Signs Of Heat Damage To Your Roof And What To Do About It
Most people realize that wet, rainy weather can be hard on shingle roofs. But what you might not realize is that hot, sunny weather can be just as bad. Roofs that are exposed to continuous, unrelenting sun often show signs of premature damage. Here's how to recognize that damage and address it to extend the life of your roofing.
Signs of Sun Damage to Your Roof
The most obvious sign of sun damage to the roof is usually brittle, crunchy shingles. If you look at your roof from the ground, you may notice that some of the shingles are missing corners. Others might appear to be cracked. Check inside your gutters, and you may notice some granules. These have washed off the shingles, likely because the sun has caused the asphalt to lose the stickiness that kept them in place.
Addressing Roof Sun Damage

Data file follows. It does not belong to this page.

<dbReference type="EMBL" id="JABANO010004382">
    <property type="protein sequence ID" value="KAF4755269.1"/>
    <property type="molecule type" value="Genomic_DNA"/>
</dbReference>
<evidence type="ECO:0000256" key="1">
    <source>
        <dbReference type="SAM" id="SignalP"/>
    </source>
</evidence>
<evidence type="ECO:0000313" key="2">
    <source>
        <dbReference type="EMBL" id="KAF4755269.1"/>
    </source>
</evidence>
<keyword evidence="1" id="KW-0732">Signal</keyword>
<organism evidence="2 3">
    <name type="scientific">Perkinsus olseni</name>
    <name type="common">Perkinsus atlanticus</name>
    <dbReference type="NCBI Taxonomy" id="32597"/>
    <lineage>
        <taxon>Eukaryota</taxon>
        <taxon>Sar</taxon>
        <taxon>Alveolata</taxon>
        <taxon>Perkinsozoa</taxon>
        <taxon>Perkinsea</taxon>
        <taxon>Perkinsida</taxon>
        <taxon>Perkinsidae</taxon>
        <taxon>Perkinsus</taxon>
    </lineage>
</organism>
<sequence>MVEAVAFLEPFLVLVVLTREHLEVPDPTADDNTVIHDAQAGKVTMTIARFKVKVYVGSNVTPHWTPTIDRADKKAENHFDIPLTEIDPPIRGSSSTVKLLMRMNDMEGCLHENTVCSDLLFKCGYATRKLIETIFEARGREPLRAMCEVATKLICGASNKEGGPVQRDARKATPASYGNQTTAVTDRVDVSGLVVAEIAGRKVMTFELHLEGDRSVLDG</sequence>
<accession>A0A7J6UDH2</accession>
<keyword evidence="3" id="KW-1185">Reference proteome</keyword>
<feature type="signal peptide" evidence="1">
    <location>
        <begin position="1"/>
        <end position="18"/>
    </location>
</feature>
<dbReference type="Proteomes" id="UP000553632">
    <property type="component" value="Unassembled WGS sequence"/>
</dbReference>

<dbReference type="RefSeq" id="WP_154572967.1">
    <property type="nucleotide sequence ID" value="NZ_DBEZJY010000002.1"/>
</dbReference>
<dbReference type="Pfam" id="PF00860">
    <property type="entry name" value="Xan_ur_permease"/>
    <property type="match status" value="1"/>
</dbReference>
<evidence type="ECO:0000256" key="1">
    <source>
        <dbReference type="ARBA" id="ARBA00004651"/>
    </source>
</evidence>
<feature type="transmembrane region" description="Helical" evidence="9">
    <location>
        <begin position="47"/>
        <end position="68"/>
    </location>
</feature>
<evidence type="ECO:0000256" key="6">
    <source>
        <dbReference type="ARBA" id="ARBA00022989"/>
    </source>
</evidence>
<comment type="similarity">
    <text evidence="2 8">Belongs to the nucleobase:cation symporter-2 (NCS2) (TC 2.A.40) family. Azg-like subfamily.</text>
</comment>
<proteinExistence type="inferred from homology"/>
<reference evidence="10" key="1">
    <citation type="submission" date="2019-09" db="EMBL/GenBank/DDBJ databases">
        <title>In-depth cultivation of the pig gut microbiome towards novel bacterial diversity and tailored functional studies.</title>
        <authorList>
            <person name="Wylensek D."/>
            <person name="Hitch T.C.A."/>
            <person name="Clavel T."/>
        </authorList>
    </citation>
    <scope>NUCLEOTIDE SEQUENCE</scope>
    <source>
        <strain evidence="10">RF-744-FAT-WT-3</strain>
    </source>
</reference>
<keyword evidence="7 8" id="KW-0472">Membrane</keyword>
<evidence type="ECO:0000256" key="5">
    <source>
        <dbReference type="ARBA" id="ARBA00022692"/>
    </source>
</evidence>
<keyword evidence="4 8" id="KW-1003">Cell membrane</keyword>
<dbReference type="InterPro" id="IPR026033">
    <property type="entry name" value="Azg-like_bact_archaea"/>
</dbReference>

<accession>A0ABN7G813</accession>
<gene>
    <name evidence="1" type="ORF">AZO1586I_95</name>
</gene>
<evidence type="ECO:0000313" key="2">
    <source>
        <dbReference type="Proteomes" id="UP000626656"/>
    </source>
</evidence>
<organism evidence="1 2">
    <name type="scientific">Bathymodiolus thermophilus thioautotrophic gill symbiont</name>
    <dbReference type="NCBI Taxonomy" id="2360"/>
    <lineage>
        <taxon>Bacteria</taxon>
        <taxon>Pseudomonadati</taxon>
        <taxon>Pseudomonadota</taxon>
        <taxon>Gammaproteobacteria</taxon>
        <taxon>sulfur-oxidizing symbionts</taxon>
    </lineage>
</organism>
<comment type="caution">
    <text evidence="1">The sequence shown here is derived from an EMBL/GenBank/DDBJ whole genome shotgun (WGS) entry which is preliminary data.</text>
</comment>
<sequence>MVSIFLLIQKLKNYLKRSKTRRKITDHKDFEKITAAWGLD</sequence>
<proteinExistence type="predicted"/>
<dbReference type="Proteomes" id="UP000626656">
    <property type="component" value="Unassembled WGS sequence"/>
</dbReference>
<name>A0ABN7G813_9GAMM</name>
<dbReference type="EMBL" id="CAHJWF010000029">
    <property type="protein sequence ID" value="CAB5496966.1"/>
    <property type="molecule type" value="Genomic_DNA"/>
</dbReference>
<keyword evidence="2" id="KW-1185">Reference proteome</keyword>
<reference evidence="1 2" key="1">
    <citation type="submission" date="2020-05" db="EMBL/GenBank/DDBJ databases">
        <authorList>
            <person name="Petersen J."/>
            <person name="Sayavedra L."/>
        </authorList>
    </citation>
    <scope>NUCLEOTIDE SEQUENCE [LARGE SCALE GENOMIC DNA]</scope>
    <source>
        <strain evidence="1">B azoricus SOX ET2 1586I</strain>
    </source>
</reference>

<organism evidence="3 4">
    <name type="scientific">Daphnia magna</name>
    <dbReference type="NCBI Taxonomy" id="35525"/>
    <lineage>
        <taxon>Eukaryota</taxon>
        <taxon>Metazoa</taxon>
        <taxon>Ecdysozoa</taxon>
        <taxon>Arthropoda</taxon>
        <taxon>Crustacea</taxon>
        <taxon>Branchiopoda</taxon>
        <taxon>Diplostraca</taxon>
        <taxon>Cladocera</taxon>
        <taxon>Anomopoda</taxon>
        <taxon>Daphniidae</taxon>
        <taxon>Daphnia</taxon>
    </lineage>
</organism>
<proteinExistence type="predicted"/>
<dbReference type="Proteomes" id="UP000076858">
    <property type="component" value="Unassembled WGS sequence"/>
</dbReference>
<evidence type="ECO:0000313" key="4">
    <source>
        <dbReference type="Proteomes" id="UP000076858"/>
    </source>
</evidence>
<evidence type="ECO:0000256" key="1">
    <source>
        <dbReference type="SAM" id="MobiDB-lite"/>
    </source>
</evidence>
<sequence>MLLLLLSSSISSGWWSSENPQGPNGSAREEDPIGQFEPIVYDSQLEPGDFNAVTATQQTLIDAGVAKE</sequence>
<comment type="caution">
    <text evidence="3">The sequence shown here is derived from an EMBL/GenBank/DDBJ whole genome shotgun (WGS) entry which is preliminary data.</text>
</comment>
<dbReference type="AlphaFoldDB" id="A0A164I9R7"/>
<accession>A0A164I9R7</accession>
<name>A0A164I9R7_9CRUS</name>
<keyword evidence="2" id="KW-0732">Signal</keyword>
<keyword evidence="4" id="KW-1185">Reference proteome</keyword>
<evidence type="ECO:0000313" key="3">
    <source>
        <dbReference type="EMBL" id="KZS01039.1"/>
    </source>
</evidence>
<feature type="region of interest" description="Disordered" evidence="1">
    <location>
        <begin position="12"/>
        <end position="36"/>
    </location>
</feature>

If you notice sun damage to your roof when the damage is still mild to moderate, you may be able to have your roofer come and replace the most damaged shingles while leaving the rest of the roof in place. They can then coat your roof in a UV-reflecting spray, which will cause some of the sunlight to bounce off the roof rather than being absorbed into it. Think of this as sunscreen for your shingles.
Another step your roofer will likely take is to add insulation to your attic. Better attic insulation can help keep the underside of your roof cooler, which will minimize heat damage. It's not a full solution, but it is a helpful step.
Finally, your roofer may add some additional vents to your roof. Depending on the layout of your roof, they may add a few new soffit vents, or they may add a ridge vent along the roof peak. These vents will allow heat to escape from the attic. This way, even when it is hot outside, your shingles will only get roasted on the outside. Good ventilation can also help prevent heat damage to the interior of your attic.
Sunshine and heat are hard on shingle roofs. If you live in a really sunny area, then you will likely need to have your roof replaced sooner than if you were to live in a more moderate climate. In the meantime, though, a roofer can help address premature sun damage and extend your roof's life.
For more information about roofing, contact a local company.